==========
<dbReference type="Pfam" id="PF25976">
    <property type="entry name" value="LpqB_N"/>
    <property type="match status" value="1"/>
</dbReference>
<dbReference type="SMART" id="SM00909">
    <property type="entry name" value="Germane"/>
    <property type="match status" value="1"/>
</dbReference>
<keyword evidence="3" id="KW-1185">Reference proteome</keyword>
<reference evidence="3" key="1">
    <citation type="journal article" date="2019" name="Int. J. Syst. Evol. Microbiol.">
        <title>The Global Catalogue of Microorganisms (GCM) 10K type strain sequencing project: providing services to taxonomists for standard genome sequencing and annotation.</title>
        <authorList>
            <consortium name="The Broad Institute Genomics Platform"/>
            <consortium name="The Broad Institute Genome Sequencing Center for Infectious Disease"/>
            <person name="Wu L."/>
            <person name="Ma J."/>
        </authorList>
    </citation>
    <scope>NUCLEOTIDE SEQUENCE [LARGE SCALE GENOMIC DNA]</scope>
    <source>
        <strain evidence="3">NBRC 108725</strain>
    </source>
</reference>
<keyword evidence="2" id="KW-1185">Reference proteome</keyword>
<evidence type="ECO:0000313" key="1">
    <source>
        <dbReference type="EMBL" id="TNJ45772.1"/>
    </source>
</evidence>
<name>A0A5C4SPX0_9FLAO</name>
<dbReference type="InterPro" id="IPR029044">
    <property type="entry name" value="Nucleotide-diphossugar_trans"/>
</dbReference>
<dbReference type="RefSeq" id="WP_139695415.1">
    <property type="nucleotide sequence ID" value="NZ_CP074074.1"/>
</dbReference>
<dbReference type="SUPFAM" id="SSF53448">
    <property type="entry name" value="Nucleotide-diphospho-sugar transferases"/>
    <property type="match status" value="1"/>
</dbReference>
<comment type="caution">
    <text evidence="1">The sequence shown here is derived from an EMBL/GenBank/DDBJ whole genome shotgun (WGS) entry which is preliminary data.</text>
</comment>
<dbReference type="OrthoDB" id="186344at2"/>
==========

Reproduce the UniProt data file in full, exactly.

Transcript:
<dbReference type="Pfam" id="PF25976">
    <property type="entry name" value="LpqB_N"/>
    <property type="match status" value="1"/>
</dbReference>
<dbReference type="SMART" id="SM00909">
    <property type="entry name" value="Germane"/>
    <property type="match status" value="1"/>
</dbReference>
<keyword evidence="3" id="KW-1185">Reference proteome</keyword>
<reference evidence="3" key="1">
    <citation type="journal article" date="2019" name="Int. J. Syst. Evol. Microbiol.">
        <title>The Global Catalogue of Microorganisms (GCM) 10K type strain sequencing project: providing services to taxonomists for standard genome sequencing and annotation.</title>
        <authorList>
            <consortium name="The Broad Institute Genomics Platform"/>
            <consortium name="The Broad Institute Genome Sequencing Center for Infectious Disease"/>
            <person name="Wu L."/>
            <person name="Ma J."/>
        </authorList>
    </citation>
    <scope>NUCLEOTIDE SEQUENCE [LARGE SCALE GENOMIC DNA]</scope>
    <source>
        <strain evidence="3">NBRC 108725</strain>
    </source>
</reference>
<keyword evidence="2" id="KW-1185">Reference proteome</keyword>
<evidence type="ECO:0000313" key="1">
    <source>
        <dbReference type="EMBL" id="TNJ45772.1"/>
    </source>
</evidence>
<name>A0A5C4SPX0_9FLAO</name>
<dbReference type="InterPro" id="IPR029044">
    <property type="entry name" value="Nucleotide-diphossugar_trans"/>
</dbReference>
<dbReference type="RefSeq" id="WP_139695415.1">
    <property type="nucleotide sequence ID" value="NZ_CP074074.1"/>
</dbReference>
<dbReference type="SUPFAM" id="SSF53448">
    <property type="entry name" value="Nucleotide-diphospho-sugar transferases"/>
    <property type="match status" value="1"/>
</dbReference>
<comment type="caution">
    <text evidence="1">The sequence shown here is derived from an EMBL/GenBank/DDBJ whole genome shotgun (WGS) entry which is preliminary data.</text>
</comment>
<dbReference type="OrthoDB" id="186344at2"/>